Third Time Is NOT The Charm For NASA Launch
April Flowers for redOrbit.com — Your Universe Online
NASA was scheduled to launch the Radiation Belt Storm Probes at 4:07am EST, Saturday morning. Unfortunately, the launch was scrubbed for the third time and is now re-scheduled once again for 4:07am EST Sunday.
NASA’s launch team has tried unsuccessfully to get the RBSP’s off the launch pad twice this week already. The third time is not the charm for RBSP, it seems.
NASA had initially set the launch schedule for Thursday morning, but that appointment to send RBSP outside Earth’s atmosphere was delayed due to “an anomalous engine condition,” NASA said.
“An anomalous engine condition was identified during testing of another Atlas vehicle at the Factory in Decatur, Ala., and the delay will allow additional time for engineers to complete their assessments and verify that a similar condition does not exist on the RBSP launch vehicle engine,” the space agency said in a statement following the initial delay.
The mission was re-scheduled to launch Friday at 4:07 a.m. eastern time from Space Launch Complex-41, however there was a slight delay at the last minute. The countdown was held at the T-4 minute mark because of an issue with the Air Force’s Eastern Range beacon indications. The delay was not because of any technical issues with the spacecraft or the Atlas V rocket.
There was only a 20-minute window to make this launch in, making the go/no go decision very tense. The launch managers set the secondary launch time for 4:25 a.m., but were unable to make the window because the issue with the Eastern Range beacon indicators could not be resolved.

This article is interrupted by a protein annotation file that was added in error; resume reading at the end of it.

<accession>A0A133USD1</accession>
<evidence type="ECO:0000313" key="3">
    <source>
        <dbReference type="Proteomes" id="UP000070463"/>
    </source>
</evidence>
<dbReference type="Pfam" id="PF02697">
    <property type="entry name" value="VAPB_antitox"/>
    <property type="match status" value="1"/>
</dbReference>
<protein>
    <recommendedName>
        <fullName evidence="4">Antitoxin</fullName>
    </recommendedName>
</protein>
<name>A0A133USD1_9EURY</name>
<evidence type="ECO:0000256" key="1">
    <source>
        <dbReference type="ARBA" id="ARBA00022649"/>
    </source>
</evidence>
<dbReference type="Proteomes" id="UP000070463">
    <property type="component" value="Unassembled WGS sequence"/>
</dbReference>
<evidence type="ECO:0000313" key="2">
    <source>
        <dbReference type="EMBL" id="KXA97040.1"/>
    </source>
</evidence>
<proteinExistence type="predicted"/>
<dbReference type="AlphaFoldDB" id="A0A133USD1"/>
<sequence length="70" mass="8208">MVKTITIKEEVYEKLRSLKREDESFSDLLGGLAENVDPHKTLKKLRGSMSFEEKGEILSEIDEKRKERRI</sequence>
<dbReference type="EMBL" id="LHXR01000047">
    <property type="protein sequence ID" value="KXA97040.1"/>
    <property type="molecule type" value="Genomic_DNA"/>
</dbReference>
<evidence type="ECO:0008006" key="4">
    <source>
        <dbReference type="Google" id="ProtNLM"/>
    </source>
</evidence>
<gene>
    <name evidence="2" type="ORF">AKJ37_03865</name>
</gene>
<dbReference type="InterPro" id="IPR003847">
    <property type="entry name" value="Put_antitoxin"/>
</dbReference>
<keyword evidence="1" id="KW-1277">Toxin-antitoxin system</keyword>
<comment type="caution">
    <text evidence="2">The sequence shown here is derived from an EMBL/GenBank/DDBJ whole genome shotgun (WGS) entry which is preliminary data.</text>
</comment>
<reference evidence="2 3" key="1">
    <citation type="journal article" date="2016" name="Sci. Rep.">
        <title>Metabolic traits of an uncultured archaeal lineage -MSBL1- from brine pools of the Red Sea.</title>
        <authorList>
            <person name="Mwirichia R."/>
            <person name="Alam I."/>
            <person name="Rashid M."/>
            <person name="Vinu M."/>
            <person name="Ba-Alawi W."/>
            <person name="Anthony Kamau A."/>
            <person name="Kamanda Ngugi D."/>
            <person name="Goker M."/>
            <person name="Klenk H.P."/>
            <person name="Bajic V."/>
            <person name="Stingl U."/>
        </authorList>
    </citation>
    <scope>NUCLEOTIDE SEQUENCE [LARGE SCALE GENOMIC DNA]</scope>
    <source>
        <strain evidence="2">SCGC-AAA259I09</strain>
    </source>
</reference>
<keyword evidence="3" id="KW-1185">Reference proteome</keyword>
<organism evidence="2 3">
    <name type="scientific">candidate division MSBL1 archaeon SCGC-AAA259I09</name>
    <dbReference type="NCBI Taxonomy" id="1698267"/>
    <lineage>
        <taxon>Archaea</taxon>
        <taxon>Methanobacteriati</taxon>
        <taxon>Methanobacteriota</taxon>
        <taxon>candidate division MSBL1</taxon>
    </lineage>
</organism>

Launch managers rescheduled the third attempt at liftoff of the United Launch Alliance Atlas V/Radiation Belt Storm Probes mission from Cape Canaveral Air Force Station’s Space Launch Complex-41 for 4:07 a.m. EDT Saturday at the start of a 20-minute launch window.
The decision followed a series of meetings to evaluate “out-of-family” readings in the signal of a C-Band tracking device linking the Atlas V rocket and ground-based range equipment that caused a scrub early Friday morning. The C-Band Transponder is one of several systems used to track the vehicle after launch for range safety purposes.
On NASA Television, NASA Launch Manager Tim Dunn explained that the C-Band tracking data issue that caused Friday´s launch scrub is acceptable for today´s launch attempt.
After the Friday scrub, the launch team spent hours analyzing the issue and reviewing data. They determined that a part on the C-Band transponder of the Atlas V rocket is performing slightly “out of family” compared to the way other hardware has performed in the past. Nevertheless, the U.S. Air 45th Space Wing Eastern Range is able to receive the C-Band signal and track it, so the condition is acceptable for flight. Additionally, to enhance vehicle-tracking coverage, the Eastern Range has added another radar tracker at the Jonathan Dickinson Missile Tracking Annex. This provides a slightly different angle and additional skin tracking of the Atlas rocket and gives the launch team added confidence during launch and ascent. Data from the C-Band transponder has been stable throughout today´s launch countdown.